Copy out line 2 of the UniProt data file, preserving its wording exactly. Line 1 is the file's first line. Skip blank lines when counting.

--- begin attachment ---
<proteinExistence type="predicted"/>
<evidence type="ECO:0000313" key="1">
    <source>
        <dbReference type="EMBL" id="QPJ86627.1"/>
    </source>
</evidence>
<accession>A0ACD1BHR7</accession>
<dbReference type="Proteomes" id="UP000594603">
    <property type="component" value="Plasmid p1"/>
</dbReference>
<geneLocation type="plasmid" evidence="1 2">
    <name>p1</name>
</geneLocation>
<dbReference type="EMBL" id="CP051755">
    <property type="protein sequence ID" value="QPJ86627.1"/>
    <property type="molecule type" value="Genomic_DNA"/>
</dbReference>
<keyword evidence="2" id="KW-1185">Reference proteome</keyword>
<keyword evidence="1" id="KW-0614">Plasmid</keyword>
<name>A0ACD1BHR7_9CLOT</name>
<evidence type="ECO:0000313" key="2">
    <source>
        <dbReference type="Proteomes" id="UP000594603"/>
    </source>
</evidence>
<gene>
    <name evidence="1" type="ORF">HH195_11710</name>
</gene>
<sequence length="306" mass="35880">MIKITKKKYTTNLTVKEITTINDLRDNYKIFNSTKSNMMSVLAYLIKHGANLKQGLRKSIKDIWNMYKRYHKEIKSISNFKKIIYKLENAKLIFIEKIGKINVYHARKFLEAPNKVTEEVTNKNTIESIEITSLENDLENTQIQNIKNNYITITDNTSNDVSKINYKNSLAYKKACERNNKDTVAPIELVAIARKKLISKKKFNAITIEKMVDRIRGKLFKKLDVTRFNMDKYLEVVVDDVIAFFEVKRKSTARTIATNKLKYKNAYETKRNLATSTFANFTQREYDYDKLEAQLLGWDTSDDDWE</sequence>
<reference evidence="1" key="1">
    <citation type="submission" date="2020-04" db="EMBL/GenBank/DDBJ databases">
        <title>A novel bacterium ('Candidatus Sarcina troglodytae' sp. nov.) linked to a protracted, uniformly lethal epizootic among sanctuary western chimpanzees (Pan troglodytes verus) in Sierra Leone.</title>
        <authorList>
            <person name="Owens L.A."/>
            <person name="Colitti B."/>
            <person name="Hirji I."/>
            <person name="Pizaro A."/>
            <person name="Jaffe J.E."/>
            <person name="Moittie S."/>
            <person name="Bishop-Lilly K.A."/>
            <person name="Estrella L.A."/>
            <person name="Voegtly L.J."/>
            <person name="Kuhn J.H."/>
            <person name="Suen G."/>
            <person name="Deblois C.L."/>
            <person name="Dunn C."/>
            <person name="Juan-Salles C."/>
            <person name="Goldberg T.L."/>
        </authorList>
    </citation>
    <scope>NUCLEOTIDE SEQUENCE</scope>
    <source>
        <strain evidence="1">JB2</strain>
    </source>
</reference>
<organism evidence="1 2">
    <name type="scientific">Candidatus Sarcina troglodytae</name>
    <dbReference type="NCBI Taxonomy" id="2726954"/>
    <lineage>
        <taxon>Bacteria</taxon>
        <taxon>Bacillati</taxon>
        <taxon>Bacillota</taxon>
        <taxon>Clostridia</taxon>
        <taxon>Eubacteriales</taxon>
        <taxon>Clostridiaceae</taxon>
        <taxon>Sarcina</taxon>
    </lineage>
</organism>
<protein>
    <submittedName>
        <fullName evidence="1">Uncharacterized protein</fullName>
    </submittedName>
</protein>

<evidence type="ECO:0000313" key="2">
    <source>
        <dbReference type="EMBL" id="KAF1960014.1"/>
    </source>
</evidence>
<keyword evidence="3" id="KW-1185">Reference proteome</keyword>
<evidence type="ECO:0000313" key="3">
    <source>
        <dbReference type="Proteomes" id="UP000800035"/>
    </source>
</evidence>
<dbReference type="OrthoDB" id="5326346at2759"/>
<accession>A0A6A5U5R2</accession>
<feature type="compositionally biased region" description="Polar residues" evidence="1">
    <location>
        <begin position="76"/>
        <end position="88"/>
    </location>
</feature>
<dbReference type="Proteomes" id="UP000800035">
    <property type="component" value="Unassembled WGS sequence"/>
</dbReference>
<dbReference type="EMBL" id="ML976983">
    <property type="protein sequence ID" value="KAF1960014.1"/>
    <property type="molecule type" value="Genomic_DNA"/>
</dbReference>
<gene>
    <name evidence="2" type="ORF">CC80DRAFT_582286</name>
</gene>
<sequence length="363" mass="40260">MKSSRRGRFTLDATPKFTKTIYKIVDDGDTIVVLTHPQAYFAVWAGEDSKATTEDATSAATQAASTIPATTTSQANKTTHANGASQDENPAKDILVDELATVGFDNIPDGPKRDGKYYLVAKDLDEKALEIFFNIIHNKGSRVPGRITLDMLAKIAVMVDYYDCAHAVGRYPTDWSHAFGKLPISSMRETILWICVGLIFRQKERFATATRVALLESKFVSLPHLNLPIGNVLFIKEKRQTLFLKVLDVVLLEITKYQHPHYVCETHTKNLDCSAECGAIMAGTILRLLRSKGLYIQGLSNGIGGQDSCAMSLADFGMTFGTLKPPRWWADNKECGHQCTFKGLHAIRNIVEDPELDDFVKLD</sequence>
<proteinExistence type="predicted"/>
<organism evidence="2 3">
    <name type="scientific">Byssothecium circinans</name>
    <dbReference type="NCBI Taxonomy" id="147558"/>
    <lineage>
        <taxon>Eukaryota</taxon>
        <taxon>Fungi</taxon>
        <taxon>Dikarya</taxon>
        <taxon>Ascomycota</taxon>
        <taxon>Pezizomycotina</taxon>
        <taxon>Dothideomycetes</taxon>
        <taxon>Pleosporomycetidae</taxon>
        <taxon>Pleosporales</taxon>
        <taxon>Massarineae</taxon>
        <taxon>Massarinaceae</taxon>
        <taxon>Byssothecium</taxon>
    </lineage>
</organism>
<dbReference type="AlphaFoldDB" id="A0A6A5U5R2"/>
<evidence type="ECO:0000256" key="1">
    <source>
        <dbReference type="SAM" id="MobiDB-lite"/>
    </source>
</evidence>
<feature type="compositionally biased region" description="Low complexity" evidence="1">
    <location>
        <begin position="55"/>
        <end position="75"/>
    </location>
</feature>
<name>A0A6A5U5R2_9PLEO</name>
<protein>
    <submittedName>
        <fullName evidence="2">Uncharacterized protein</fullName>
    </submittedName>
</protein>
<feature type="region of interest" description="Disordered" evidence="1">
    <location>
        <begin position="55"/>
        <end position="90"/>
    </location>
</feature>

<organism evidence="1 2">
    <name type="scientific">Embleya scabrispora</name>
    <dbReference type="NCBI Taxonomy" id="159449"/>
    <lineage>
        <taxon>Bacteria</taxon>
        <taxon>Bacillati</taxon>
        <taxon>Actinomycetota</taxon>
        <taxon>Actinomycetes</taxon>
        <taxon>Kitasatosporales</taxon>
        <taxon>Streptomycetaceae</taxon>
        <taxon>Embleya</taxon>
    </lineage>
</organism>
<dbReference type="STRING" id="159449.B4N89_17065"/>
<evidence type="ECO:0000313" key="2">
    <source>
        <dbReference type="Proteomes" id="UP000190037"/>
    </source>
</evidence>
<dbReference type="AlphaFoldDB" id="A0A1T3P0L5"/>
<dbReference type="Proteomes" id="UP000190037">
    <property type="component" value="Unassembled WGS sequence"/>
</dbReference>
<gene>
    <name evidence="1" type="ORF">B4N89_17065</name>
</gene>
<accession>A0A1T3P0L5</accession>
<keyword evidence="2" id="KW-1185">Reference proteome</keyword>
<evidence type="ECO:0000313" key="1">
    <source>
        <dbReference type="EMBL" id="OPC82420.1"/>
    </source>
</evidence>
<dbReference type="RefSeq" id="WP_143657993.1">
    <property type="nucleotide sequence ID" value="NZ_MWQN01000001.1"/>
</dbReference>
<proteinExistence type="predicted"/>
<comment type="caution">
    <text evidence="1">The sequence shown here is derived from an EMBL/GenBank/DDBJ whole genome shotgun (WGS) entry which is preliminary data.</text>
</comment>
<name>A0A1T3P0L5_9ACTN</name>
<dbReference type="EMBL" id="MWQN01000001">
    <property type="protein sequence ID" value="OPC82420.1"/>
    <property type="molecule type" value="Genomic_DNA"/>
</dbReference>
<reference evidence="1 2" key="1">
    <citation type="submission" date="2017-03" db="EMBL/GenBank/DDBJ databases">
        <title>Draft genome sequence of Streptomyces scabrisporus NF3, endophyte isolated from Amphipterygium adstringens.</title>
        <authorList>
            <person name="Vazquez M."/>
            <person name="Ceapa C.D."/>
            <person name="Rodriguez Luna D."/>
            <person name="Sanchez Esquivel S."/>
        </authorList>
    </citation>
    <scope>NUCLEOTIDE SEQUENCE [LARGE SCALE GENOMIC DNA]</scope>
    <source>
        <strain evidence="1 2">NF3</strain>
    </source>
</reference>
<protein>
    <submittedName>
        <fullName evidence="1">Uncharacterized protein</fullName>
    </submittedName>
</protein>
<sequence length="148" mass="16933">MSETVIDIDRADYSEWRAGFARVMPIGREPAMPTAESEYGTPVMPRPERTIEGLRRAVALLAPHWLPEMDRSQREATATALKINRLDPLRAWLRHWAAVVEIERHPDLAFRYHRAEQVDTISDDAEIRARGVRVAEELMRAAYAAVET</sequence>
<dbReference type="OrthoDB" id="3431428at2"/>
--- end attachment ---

<evidence type="ECO:0000313" key="1">